The comic goes as such: Two hazmat-clad workers are classifying specimens of no-good foreigners into several bins. In a series of scenarios, one worker drags in a white or Black male foreigner for disposal. He explains their transgression to his supervisor, whether it be breaking quarantine to go running, refusing to wear a facial covering, or chasing after Chinese girls. The foreigner’s response is usually a plea like “I only wanted to exercise my right to fresh air!” The supervisor then shouts a “That’ll teach you to…!” before kicking them into one of the bins.
Some of my foreign friends were dismayed by the post, others took it with a grain of salt. I joked that I was proud of my maritime heritage, but I admit it touched a nerve. As of late August, “Yang Laji” has been blocked on WeChat because it was reported as violating network regulations.
The “Yang Laji” comic was disturbing, but it does not in my view represent the views of most Chinese. Broadly, it can be seen as a valve release for nationalistic Chinese frustrated with high-paid foreign experts and scholarship students who flout the country’s rules and abuse the privileges they have. I can relate to this because I have unfortunately been one of these nightmare foreigners.
The comic can also be interpreted as a backlash against foreigners who disobey social distancing guidelines or who refuse to wear facial coverings, which are highly valued in China as a principle way to protect against COVID-19.
It could even be tied to a backlash against a string of sexual assault cases involving African students on Chinese college campuses, as well as online uproar last summer over Shandong University’s controversial “Buddy Program,” which individually paired 47 foreign students with three Chinese students. Most of these buddy students were female.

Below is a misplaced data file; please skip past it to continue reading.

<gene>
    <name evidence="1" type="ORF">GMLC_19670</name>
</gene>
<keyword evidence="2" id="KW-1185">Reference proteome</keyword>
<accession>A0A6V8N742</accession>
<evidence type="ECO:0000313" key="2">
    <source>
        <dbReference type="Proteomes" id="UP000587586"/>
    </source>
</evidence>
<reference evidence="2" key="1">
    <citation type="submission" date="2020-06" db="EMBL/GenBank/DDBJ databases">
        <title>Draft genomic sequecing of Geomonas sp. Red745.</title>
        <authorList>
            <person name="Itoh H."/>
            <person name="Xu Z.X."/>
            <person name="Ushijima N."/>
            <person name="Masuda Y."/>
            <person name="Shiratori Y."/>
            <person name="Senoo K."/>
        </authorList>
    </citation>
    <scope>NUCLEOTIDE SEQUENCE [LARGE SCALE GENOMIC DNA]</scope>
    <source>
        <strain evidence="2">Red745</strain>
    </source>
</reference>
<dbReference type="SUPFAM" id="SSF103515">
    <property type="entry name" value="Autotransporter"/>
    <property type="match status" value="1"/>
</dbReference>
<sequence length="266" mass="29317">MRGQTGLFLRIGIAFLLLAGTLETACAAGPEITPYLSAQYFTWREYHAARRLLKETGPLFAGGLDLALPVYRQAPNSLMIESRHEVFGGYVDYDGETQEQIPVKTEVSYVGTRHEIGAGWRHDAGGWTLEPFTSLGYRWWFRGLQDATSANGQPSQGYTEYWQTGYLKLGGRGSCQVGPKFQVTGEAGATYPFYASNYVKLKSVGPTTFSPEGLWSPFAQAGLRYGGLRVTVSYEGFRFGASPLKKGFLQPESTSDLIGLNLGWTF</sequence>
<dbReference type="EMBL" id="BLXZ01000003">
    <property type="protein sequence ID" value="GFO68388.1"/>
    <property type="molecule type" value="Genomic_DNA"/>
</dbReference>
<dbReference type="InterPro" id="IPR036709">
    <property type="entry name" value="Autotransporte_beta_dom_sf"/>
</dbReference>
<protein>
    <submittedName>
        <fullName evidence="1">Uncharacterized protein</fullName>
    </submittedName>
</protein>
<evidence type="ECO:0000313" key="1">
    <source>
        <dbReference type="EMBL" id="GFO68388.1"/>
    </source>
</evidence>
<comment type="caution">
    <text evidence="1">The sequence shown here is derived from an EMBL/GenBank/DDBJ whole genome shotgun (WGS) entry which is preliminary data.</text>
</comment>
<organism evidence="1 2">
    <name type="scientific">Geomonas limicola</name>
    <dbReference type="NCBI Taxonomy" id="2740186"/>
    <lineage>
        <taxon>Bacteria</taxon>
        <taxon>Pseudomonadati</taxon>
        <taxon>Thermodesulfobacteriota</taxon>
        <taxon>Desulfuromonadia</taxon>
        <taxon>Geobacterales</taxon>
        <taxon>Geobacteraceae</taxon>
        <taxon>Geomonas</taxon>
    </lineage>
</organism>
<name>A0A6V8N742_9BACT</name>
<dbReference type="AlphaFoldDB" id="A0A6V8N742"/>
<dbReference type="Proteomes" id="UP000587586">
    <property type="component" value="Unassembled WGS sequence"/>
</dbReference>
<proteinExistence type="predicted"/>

My friend Alan (pseudonym), a Tianjin native who works extensively with expats in the Hong Kong education sector, compared “Yang Laji”’s rhetoric to that expressed by bigoted Donald Trump supporters wary of immigrants and eager to put America first.
One April evening in Lijiang I explained the increasing anti-foreigner prejudice I was sensing to my Chinese-Singaporean host Kenny. “That is very ironic,” he said, grinning. He could have been referring to the intense discrimination that overseas Chinese and Asian people have faced throughout the pandemic. Or he could have meant the preferential treatment foreigners have enjoyed in China since the 19th century. I didn’t ask, as he would have been right in either sense.
It may be necessary to give a little more background to race relations in China. The country only opened up to the rest of the world relatively recently and many Chinese have never met a foreigner in person. Such was the case on my recent overnight train to Kunming, when I met Wang Ying, a 20-year old health major from rural Yunnan province who was enthusiastic to converse with a foreigner for the first time.
Other people in China may be less outgoing than Wang but no less friendly. And some unaggressive locals may stare at foreigners in public. I know dozens of foreigners who are disturbed by this behavior – myself included. But what is rude in one culture might not necessarily be so in another. In China, staring is not so much an expression of creepiness or aggression as it is interest or surprise.